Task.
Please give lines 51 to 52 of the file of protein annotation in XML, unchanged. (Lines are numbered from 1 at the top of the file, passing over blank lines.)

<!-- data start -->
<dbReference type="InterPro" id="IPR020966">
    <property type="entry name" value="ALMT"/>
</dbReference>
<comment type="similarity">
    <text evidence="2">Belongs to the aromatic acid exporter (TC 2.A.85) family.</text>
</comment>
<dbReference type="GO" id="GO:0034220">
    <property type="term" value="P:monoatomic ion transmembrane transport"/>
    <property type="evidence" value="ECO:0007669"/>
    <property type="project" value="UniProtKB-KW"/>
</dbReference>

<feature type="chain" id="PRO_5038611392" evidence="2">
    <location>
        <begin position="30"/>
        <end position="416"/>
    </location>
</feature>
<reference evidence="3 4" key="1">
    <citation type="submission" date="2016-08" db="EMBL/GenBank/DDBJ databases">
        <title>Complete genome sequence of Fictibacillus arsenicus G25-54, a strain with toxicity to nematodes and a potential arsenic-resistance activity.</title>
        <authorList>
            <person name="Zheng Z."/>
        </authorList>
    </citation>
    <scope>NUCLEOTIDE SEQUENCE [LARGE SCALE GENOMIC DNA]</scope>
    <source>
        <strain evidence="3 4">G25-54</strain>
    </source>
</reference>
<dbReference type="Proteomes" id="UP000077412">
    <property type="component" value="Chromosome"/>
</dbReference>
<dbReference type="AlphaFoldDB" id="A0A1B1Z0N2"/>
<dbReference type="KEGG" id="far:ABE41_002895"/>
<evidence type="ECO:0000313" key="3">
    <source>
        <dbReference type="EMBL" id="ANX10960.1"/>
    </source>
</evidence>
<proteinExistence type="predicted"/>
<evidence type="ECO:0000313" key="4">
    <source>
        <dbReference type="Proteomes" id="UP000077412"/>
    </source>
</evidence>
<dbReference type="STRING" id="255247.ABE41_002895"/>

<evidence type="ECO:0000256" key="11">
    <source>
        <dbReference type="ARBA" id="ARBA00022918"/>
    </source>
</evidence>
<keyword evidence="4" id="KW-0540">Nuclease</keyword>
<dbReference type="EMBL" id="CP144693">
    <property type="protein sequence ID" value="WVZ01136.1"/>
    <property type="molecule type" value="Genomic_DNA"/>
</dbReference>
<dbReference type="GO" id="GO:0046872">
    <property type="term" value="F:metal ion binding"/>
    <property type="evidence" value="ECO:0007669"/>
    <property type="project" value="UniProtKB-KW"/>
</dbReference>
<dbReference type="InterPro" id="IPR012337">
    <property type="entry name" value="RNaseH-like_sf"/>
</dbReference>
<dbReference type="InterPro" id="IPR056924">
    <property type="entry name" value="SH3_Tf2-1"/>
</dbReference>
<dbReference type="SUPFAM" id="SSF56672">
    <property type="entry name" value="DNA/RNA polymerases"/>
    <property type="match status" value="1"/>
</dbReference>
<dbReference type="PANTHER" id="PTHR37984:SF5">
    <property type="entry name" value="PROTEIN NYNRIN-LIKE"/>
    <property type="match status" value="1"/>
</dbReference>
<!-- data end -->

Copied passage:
</evidence>
<keyword evidence="4" id="KW-0540">Nuclease</keyword>